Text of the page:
The lack of a detailed mine plan hampered attempts to figure out where the men were trapped and how to reach them. According to the New York Times, “The experts who surveyed the passages expressed amazement at the uncharted tunnels and chambers. Only one man is known to have a thorough knowledge of the subterranean passages – Harvey Higgins, of West Concord, Mass., who worked in the mine when it was last in operation thirty years ago.”

Rescuers tunnelled toward where the men were believed to be, but a second cave-in blocked them and forced the start of a new tunnel. There were fears that flooding in the mine might drown the men before rescuers could reach them.

A drill rig was brought in from New Glasgow and two days of drilling produced a drill hole through which the rescuers could communicate with, and get food and water to, the trapped men. The drill rig operator, Billy Bell, followed his instincts, both in choosing where to drill and in refusing to quit when everyone else had given the men up for dead.

On Wednesday, April 22, the rescue workers dug a small “rat hole” – just big enough to squeeze through - into the underground chamber where the men were trapped. Unfortunately, it was too late for Herman Magill, who had come down with pneumonia and died two days earlier.

Nova Scotia had many mining disasters before modern safety rules and practices made it one of the safer industries in the province – we have reduced our injury rate by 90% since the Westray public inquiry report was released in 1997. However, the Moose River disaster attracted world-wide attention in a way that others had not.

Newspaper reporters rushed to Moose River and filed daily stories about the effort to rescue the trapped men.

It took reporter J. Frank Willis eight days to get approval from his boss at the Canadian Radio Broadcasting Commission, the forerunner of the Canadian Broadcasting Corporation, to go to Moose River. For 69 straight hours, Willis used the only phone line in Moose River to deliver live, two-minute updates on the rescue effort, making it North America’s first 24-hour news event. An estimated 100 million people around the world heard his reports, gripped by the drama of the rescue effort.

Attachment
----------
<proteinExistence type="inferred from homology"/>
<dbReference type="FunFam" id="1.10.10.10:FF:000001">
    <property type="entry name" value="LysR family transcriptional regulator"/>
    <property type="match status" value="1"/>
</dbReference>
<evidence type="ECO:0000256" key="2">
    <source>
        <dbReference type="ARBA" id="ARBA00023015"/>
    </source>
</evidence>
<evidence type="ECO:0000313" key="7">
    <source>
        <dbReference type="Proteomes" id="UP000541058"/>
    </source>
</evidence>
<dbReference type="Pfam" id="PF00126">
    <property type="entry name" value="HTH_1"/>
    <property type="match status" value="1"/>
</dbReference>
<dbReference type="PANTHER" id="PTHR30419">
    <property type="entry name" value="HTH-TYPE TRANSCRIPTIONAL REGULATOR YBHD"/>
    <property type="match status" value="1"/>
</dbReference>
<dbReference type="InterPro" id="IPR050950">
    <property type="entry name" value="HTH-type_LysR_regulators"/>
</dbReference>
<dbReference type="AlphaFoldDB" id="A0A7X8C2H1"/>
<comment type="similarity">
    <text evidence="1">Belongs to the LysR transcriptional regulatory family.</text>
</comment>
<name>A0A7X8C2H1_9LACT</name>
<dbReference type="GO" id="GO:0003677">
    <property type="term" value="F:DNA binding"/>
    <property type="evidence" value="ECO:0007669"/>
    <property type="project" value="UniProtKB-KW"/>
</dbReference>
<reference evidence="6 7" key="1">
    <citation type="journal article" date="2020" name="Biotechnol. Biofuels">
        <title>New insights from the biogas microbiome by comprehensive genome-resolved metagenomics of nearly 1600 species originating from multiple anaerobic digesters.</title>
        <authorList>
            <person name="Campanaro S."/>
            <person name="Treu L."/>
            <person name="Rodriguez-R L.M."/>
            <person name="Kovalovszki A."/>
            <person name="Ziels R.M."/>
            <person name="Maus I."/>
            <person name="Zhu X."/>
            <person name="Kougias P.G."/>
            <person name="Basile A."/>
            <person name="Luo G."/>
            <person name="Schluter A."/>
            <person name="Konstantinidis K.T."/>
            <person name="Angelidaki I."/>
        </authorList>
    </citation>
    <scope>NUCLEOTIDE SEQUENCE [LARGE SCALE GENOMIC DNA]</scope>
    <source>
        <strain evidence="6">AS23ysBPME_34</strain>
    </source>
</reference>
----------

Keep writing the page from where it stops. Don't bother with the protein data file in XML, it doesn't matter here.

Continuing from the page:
Willis’ reports showed early radio’s potential as a medium for news, not just entertainment, and they were the seed from which today’s 24-hour, live news model grew.

The Canadian Press eventually voted Willis’ broadcasts the top news story of the first half of the 20th century, despite those 50 years including two world wars and the Great Depression.

Per standard practice, the provincial government’s Department of Mines studied the disaster and produced a report. Norman McKenzie, the government’s Inspector Mines, led the inquiry but passed away during a family vacation shortly before it was completed. This created a problem: under provincial law, the inquiry was to be conducted by the Inspector of Mines, but the Inspector was no longer able to submit the final report to the Minister of Mines. Instead, McKenzie’s two “assessors,” who had conducted the inquiry with him, completed the report and certified that it “would have been the report agreed to by Mr. McKenzie unless something which we cannot imagine would have arisen to change his viewpoint. You in your discretion may or may not accept it but we suggest that a great amount of time and expense will be saved by receiving it as the report of the late Inspector and Assessors.”

The report placed great emphasis on the fact that Magill and his colleagues never informed the Department of Mines that they were working at the mine, as provincial law required. As a result, no government inspector ever visited the site. In fact, the deputy inspector of Mines heard rumours about the operation the week of the disaster, and had planned to visit it the following Tuesday, Friday and Monday being government holidays due to Easter. The collapse took place on Easter Sunday.

Five of the report’s 13 pages discussed the fact that government inspectors were never made aware of the mine’s activity and, by implication, that they were not responsible for the disaster.

While this may have just been a way to avoid blame – indeed, the leader of the opposition attacked the government for letting the mine operate without a license - it is also a reminder that companies could operate that way in the historical era, when much of the province was wilderness (i.e. without getting permits or reporting to the government, without generating detailed mine plans, allowing three men with no mining experience to enter a mine unaccompanied, etc.)

Today, mining/quarrying is one of the most stringently regulated industries in the province, subject to regular inspections and required to produce tremendous amounts of scientific reporting to governments to ensure the environment and workers are protected.

Gold mining returned to Moose River in 2017 when the Touquoy mine opened. It employed 300 Nova Scotians and cleaned up historical tailings by digging them up and placing them in the modern mine’s tailings management facility, which ensures they will no longer interact with the environment. (Learn more about historical tailings at